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YORK PAID FIREMEN'S PENSION FUND BOARD YORK CITY v. FREDERICK J. ORENDORFF (09/09/80)

COMMONWEALTH COURT OF PENNSYLVANIA


decided: September 9, 1980.

YORK PAID FIREMEN'S PENSION FUND BOARD OF YORK CITY, PA., APPELLANT
v.
FREDERICK J. ORENDORFF, APPELLEE

Appeal from the Order of the Court of Common Pleas of York County in case of Frederick J. Orendorff v. York Paid Firemen's Pension Fund Board, No. 76-S-2640.

COUNSEL

Donald B. Hoyt, Assistant City Solicitor, for appellant.

James B. Leckrone, with him, Carl H. Cordes, for appellee.

Judges Mencer, Rogers and Craig, sitting as a panel of three. Opinion by Judge Mencer.

Author: Mencer

[ 53 Pa. Commw. Page 630]

The sole issue in this appeal by Frederick J. Orendorff (claimant) is whether the York Paid Firemen's Pension Fund Board (Board) should include longevity increments*fn1 paid to a fireman in computing his retirement pension. Section 6 of York City Ordinance 16-1947, as amended, York Administrative Code § 171.06 (1947), provides that claimant shall receive a pension equal to "one-half the yearly salary of such member at the time of his retirement." "Salary" is not defined in the ordinance, and we are asked to determine the dimensions of that term.*fn2

Claimant, relying on Newhouse v. Board of Pensions, 33 Pa. Commonwealth Ct. 81, 380 A.2d 1315 (1977); Kelly v. Loveland, 141 Pa. Superior Ct. 455, 15 A.2d 411 (1940); and Christ v. Berks City Retirement Board, 36 Berks 169 (1943), argues that the term "salary" includes the entire compensation paid to him for his services rendered to the fire department. Although we agree that, in the abstract, "salary" is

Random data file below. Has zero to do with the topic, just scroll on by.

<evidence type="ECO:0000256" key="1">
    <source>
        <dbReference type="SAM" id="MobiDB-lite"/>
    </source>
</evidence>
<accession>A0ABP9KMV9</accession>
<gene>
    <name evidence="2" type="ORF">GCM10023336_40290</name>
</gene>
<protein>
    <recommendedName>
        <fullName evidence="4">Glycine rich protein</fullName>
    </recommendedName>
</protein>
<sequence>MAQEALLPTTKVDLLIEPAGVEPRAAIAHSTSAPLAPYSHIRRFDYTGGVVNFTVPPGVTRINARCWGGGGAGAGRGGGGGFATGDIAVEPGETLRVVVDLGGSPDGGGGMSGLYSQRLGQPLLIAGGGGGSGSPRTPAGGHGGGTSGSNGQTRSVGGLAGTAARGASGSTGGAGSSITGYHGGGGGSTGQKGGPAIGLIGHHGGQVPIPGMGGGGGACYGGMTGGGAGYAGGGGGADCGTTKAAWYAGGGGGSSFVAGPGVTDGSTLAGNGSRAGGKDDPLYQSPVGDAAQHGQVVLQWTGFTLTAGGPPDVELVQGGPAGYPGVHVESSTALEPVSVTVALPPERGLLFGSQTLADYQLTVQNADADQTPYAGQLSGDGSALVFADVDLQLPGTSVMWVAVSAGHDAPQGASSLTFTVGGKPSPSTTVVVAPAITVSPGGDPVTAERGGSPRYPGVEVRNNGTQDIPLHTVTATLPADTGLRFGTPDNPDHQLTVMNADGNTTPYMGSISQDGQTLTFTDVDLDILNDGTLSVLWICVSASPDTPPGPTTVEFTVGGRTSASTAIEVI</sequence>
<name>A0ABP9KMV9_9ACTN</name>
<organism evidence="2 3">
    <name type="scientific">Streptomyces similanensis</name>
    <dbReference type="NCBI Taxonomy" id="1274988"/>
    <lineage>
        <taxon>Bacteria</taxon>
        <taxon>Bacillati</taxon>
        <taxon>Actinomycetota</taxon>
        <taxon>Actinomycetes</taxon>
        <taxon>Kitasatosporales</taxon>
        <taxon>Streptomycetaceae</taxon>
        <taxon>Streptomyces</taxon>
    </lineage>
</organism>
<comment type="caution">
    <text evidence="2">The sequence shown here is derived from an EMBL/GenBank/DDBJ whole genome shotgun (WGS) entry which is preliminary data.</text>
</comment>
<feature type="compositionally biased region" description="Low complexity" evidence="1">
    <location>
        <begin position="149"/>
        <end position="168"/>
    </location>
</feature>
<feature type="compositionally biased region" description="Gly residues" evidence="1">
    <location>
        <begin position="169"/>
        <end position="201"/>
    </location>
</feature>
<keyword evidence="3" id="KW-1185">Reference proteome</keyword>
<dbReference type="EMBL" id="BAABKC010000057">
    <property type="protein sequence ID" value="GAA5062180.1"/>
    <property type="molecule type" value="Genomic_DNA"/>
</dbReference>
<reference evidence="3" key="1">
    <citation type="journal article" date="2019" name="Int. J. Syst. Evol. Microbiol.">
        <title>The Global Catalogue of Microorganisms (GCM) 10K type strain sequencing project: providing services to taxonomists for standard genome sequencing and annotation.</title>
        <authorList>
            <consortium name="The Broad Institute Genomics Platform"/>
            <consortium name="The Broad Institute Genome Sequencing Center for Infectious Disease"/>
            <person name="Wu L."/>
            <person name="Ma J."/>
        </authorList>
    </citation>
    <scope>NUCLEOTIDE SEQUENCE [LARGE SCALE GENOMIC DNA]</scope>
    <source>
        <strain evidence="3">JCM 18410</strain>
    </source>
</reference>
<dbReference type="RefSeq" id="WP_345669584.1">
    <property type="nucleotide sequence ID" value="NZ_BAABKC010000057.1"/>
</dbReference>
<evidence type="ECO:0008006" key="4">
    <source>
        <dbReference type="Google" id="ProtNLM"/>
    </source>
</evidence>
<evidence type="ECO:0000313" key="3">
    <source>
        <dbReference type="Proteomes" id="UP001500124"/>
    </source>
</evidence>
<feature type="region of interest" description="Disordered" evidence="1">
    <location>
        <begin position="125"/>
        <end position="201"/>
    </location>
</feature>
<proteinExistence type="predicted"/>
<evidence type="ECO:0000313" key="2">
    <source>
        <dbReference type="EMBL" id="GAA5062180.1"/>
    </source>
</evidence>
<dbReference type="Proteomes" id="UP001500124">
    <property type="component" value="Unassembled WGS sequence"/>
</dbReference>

[ 53 Pa. Commw. Page 631]

    broad enough to encompass longevity increments, nevertheless, in the pension area,

[t]he connotation to be placed upon the term 'salary' must depend upon the sense in which it is used and the purpose sought to be achieved. Here we are concerned with placing an interpretation upon it which 'harmonizes with the spirit and purpose of the retirement acts': Kane v. Policemen's Fund et al., 336 Pa. 540, 546, 9 A.2d 739, 742.

Kelly v. Loveland, supra at 462, 15 A.2d at 415.

With this in mind, we note that Section 4 of the ordinance, York Administrative Code § 171.04, provides that each member must contribute to the fund "the amount of four percent of the salary of each paid member of the Fire Department. . . ." In Rockwell v. York County Retirement Board, 405 Pa. 406, 415 & n. 12, 175 A.2d 831, 836 & n. 12 (1961), our Supreme Court concluded that the retirement benefit of a court stenographer was to be computed on the basis of salary plus folio and transcript fees, in part because " [c]ontribution to the system by a court stenographer must be calculated on the salary plus folio and transcript fees." (Emphasis added.) Likewise, here, we believe that it would be inconsistent, inequitable, and contrary to the purpose of the pension law for claimant to receive a pension computed on the basis of his salary plus longevity increments, while contributing to the system solely on the basis of his salary.*fn3

Unfortunately, we are unable to determine from this record how contributions to the fund are made. Therefore, we must remand this matter to the court below, with the instruction that, if claimant has contributed to the fund on the basis of his salary plus

[ 53 Pa. Commw. Page 632]

    longevity increments, then he is entitled to receive a pension computed on the same basis. If, however, he has contributed on the basis of his salary without longevity increments, then he would be entitled to a pension only on that basis.

Order vacated and record remanded.

Order

And Now, this 9th day of September, 1980, the order of the Court of Common Pleas of York County in the above captioned matter, dated July 6, 1979 and October 31, 1979, is hereby vacated, and the record is hereby remanded to said court for proceedings consistent with this opinion.

Disposition

Order vacated and case remanded.


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